court; the other is the Texas court. This notion of best interest,
which is problematic and I think would require a fair amount of
flushing out. Others have written about its interpretation, particularly
Loretta Kopelman, and pointed out difficulties in interpretation.
But here is what two courts said. Wisconsin — there is
a presumption that continued life is in the best interest of a patient.
Absent proof of persistent vegetative state, our courts have never
— my emphasis — never decided it is in the best interest
of a patient to withhold or withdraw life-sustaining medical care.
Again, any life-sustaining medical care, not — we're just
And then, in Texas, it is impossible for the courts to calculate
the relative benefits of an impaired life versus no life at all,
reminding us of some of the debates around the wrongful life discussions.
Now, in preparation for this talk, I sent around some e-mail requests
to colleagues in different states who I knew who were involved in
either neonatology or critical care, to say, "Well, what issues
do you think are important to you? What should I" —
and this, by the way, was at the top of everyone's list, the
issues surrounding, if you will, value of outcomes or quality in
a palliative care setting and in intensive care.
But here's some quotes from the person who responded back
to me from Wisconsin. With the Montalvo case, and now an EMTALA
case, there is concern among hospital risk management that these
rules make it illegal to provide any form of palliative care to
infants. Any form of palliative care to infants.
We were once told by our district attorney that if we were to
withhold or withdraw a trach vent from an infant with quadriplegia
from an unknown C1-C8 brain stem lesion — essentially it liquified.
I'm not debating about the merits of this case, but I suspect
it would be extended to others — that based on Edna MF, the
case I showed you, we would be committing criminal homicide.
And for those physicians in the audience, you'll know that
your malpractice covers civil litigation, not criminal. You're
on your own if that happens.
So let me give some personal reflections on technology, and this
is where I'm going to be sort of leaving, if you will, the sort
of legal and political realm and getting into a bit more personal
reflections based on my experience in applying technology in the
intensive care setting.
So back to this notion that technology is not value neutral —
I think there is a bias or a moral blindspot that is created by
this assumption that technology is value neutral. First of all,
it emphasizes the functional aspects of technology and obscures
an understanding of social context.
The application of technology includes values and presuppositions
that shape that technology and reinforce professional control.
For example, by doing a tracheostomy and going onto a ventilator,
you become a patient in a long-term ventilator-tracheostomy program.
There are certain moral assumptions and values that take place
within that program, that if you don't go into it knowledgeable
about those values, you may find your choices highly limited, or
the only choice being to actually leave that culture or environment
if you feel that the values you have are emerging as different from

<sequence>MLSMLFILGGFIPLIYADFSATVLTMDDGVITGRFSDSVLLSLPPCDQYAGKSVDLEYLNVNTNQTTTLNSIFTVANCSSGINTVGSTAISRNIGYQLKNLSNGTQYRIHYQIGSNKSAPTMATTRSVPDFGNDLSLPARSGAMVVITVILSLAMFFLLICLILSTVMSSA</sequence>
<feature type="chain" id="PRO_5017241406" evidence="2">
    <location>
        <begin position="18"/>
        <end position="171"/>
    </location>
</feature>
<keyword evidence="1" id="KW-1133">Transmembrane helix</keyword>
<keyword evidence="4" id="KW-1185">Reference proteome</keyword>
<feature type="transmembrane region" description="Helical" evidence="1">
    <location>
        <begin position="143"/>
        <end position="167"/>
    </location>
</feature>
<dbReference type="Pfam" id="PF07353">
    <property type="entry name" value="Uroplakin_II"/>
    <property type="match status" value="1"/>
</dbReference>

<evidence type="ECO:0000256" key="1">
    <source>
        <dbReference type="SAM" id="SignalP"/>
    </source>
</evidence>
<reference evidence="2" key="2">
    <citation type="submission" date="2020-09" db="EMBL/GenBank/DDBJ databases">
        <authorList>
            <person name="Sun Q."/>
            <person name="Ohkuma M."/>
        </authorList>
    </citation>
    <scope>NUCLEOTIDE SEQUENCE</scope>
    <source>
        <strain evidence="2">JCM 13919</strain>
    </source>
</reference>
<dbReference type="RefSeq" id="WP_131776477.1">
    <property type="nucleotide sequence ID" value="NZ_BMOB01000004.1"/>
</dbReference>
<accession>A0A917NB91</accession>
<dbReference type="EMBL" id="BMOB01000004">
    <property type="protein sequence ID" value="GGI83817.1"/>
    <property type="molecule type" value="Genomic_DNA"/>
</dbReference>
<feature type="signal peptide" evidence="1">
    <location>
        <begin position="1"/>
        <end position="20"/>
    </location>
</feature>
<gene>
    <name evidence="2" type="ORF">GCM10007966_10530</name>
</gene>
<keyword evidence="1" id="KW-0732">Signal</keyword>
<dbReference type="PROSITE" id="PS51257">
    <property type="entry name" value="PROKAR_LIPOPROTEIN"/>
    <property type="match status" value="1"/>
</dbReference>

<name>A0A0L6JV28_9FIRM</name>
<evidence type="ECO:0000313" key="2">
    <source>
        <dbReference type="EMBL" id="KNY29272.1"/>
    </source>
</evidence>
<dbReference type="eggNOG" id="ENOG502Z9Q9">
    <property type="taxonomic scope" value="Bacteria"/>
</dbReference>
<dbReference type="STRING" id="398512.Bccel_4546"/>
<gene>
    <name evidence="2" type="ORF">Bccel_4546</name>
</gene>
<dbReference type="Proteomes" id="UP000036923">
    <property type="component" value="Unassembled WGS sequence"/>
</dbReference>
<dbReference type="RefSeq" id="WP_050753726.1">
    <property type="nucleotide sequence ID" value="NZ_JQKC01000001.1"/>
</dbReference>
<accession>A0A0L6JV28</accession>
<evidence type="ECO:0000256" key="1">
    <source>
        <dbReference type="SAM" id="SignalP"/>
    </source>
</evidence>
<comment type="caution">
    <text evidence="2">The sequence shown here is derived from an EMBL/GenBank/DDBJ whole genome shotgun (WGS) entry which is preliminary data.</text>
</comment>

that particular care environment.
Now, this is taken from the work of Barbara Koenig, where she
pointed out that the technological imperative, if you will, to apply
this technology is transformed into a moral imperative. She is
talking about plasmapheresis through a social process where technology
becomes habitual or routine, even absent any evidence of therapeutic
Now, there currently has been studies about the therapeutic benefit
of plasmapheresis in some limited conditions. But long before we
had any of those studies, plasmapheresis was felt to be morally
and technically required for certain conditions, absent any data
to support efficacy in that context.
So what about technology and end-of-life care? The role of value
— and I picked this language of value and burden and benefit
to avoid the language of quality of life, which I think can be controversial
and often open for misinterpretation. So one issue is: what are
This is influenced by one of my mentors in my graduate studies,
Arthur Dyck, who wrote an article called "Bene Mortasia,"
where he basically said that what you're choosing is not death,
but you're choosing of how to live while dying, even if, in
fact, the process of dying is quicker under that circumstance.
In the intensive care unit, technology often turns dying from
a recognizable transition to an indeterminate ordeal. There are
many patients who die in our intensive care unit where it's
almost impossible to say where that transition took place, even
if — from the moment of application of the technology to the
moment of death can be three months, where that transition takes
We can say when they're dead, and we can when they're
not, but where they transition into dying as opposed to hopefully
surviving on our technical care is a very difficult time, very difficult
The whole argument of removing technology if not medically indicated
— in other words, restricting it to that — it restricts
removal to narrow technical criteria. So, for example, a ventilator
corrects respiratory distress and physiologic dysfunction, if, in
fact — I mean, it's indicated if you need a ventilator,
independent of the quality of life or what you want from that ventilator.
So if you ask me, "Is it medically indicated?" yes,
it is always medically indicated if you have respiratory failure.
So if you're telling me I can only take it away for that reason,
then you're restricting me and the family I'm working with
to either removal under narrow technical criteria or you're